I’ve spent the majority of my time as a resident artist at Tom of Finland Foundation immersed in an archive of Tom’s sketches and preparatory drawings.
I’m endlessly fascinated by the way Tom’s unfinished work allows me to see his brain and hand collaborating, to understand the choices he was making as he crafted his images. In the process of gathering and abstracting his images to inform my own drawings, I was often caught between erotic and analytical responses to his work. As a casual viewer who is attracted to men, Tom’s work is, to put it blandly, easy for me to simply enjoy. As an artist and an academic, I was inclined to engage with the context of the work, to find the politics and the art historical importance. In grappling with these modes of viewing the work, which we are often told are mutually exclusive (especially in academic settings), I’ve come to believe that the only way to understand the work is through the erotic, not in aside from it or even in addition to it.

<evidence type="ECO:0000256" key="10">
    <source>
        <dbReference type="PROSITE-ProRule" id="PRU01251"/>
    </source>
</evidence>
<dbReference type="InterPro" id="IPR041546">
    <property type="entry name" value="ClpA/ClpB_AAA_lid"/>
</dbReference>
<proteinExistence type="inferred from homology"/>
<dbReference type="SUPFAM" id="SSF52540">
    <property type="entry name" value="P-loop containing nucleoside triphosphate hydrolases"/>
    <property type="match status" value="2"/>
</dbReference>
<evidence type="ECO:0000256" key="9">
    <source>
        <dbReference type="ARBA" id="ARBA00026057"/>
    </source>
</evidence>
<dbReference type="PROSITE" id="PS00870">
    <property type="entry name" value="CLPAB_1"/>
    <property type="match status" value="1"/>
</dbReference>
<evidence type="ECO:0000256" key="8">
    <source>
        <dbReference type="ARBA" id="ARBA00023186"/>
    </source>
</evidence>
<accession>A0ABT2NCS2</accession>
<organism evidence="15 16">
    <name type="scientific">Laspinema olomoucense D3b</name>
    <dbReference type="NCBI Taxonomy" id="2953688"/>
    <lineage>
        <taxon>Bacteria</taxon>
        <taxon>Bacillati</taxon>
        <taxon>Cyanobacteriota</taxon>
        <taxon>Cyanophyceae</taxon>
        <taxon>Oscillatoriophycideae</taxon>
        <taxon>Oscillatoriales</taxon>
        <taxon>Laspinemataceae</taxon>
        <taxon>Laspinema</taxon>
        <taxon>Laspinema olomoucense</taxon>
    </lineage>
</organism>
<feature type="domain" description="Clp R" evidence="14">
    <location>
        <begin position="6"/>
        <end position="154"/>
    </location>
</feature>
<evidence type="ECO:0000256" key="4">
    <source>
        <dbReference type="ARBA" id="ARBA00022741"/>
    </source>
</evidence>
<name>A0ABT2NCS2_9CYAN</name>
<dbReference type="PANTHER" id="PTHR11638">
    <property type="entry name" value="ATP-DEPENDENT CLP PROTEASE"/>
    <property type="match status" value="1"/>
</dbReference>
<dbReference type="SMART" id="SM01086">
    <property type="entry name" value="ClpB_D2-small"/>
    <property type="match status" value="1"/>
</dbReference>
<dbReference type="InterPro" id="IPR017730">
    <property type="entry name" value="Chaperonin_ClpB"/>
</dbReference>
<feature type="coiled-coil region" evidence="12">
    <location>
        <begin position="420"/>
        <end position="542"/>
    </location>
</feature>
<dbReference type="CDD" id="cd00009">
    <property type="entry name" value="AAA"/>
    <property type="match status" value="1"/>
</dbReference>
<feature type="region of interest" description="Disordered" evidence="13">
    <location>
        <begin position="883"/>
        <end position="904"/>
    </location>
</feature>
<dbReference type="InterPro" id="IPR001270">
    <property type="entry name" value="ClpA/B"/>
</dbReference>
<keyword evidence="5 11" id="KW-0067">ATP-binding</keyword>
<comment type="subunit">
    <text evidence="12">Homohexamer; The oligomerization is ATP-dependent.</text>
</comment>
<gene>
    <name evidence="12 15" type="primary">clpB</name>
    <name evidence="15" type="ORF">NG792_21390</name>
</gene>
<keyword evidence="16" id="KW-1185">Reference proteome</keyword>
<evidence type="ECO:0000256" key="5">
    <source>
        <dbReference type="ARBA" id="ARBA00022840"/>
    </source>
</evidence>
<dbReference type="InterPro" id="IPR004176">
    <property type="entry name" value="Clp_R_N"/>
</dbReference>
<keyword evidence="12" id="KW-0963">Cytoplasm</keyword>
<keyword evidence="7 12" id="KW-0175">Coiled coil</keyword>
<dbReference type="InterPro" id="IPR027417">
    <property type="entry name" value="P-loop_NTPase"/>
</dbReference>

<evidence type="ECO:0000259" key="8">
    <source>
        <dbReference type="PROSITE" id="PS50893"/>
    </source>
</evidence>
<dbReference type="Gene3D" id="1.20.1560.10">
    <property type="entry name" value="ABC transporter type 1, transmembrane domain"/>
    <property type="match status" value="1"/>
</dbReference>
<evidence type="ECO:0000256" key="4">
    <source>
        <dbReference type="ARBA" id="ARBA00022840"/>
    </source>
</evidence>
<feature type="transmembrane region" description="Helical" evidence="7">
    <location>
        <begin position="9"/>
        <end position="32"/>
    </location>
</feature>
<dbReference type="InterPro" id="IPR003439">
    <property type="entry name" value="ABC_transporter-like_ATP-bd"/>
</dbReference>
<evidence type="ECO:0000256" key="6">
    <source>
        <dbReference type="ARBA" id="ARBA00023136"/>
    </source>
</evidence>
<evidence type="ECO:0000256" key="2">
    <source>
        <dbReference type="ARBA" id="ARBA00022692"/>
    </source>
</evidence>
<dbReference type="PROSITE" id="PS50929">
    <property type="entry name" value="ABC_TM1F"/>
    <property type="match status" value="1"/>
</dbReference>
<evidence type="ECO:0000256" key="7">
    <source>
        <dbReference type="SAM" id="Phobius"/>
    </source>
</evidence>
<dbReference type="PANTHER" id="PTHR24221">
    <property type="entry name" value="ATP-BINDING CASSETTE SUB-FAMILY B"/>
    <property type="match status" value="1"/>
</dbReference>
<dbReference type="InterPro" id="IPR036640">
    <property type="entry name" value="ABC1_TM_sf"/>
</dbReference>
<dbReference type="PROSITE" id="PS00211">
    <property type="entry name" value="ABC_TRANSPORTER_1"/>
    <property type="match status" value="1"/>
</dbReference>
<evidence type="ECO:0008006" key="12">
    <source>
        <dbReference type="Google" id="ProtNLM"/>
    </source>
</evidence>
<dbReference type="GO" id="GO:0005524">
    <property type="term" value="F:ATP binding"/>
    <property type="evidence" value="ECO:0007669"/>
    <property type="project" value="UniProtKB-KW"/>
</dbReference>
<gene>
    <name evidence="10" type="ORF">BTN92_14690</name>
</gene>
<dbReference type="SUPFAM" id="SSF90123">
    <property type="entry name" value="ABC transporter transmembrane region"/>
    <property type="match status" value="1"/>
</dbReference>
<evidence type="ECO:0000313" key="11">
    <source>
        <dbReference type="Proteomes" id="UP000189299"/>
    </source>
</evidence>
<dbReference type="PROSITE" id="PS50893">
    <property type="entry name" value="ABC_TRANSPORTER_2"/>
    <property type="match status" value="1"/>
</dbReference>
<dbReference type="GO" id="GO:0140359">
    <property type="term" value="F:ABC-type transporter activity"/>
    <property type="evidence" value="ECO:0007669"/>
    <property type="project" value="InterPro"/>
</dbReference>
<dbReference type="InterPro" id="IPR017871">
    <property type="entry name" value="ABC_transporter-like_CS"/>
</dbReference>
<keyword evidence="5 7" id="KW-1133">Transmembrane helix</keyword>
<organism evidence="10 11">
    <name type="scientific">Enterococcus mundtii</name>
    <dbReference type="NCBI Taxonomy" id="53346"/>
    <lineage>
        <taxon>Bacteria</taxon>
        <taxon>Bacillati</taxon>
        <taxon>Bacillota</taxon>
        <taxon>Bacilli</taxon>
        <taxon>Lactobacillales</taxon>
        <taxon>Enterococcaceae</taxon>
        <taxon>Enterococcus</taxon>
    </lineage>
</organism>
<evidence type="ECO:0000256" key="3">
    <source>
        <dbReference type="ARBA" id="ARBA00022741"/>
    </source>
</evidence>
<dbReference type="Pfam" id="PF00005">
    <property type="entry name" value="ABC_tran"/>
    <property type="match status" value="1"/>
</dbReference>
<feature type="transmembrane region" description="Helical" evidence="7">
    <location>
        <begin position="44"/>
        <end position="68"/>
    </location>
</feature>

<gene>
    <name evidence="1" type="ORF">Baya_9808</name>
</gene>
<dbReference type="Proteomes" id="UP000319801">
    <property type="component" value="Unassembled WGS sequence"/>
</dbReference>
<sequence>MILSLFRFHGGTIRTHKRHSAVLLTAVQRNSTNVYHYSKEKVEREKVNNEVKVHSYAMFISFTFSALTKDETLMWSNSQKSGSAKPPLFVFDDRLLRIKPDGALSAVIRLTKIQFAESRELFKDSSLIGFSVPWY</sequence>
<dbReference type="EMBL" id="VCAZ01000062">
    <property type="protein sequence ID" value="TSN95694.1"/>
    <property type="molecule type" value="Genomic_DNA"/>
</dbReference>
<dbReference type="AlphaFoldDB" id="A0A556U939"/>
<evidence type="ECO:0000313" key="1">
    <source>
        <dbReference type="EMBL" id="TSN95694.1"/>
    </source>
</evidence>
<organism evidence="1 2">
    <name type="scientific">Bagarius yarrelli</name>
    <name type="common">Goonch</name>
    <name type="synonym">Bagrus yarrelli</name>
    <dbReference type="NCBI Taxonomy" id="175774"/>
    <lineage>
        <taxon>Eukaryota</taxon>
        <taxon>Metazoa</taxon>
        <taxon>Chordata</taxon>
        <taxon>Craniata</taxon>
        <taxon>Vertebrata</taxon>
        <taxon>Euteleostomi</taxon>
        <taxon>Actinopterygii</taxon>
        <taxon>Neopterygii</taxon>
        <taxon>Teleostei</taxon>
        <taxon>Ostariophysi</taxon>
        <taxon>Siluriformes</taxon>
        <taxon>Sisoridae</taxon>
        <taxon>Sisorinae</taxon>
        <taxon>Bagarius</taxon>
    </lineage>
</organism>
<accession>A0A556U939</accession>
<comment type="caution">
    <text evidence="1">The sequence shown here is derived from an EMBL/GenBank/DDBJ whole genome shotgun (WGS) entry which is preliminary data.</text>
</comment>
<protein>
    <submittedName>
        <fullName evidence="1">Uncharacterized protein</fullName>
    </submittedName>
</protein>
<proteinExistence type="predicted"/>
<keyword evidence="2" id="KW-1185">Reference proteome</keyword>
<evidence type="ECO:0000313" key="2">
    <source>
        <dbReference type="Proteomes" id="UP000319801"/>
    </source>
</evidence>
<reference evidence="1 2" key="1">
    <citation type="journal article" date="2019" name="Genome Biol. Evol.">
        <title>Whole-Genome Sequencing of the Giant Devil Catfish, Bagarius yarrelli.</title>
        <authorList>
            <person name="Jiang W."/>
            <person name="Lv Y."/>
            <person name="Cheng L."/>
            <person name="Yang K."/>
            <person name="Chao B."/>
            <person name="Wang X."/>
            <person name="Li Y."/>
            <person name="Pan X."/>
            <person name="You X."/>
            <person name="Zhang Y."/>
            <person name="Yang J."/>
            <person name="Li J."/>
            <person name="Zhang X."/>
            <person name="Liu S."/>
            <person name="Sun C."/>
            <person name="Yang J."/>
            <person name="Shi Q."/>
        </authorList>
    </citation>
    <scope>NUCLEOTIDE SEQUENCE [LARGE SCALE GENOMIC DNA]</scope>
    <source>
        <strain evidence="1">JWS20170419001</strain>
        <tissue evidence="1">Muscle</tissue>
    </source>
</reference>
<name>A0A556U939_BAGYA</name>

The drawings have immense intellectual, political, and art historical importance, absolutely, but that content is pinned under the pleasure, smothered in it, dripping with it. A viewer has to first admit desire and open themself to the murky, irrational erotic depths of the work. Reach elbow deep in there, and everything else can be found. (In particular I think that Tom’s work is incredibly political – as the pleasure of the sexual outlaw always is – but he isn’t often credited with this precisely because the politics are bound to the pleasure, and pleasure gets messy.)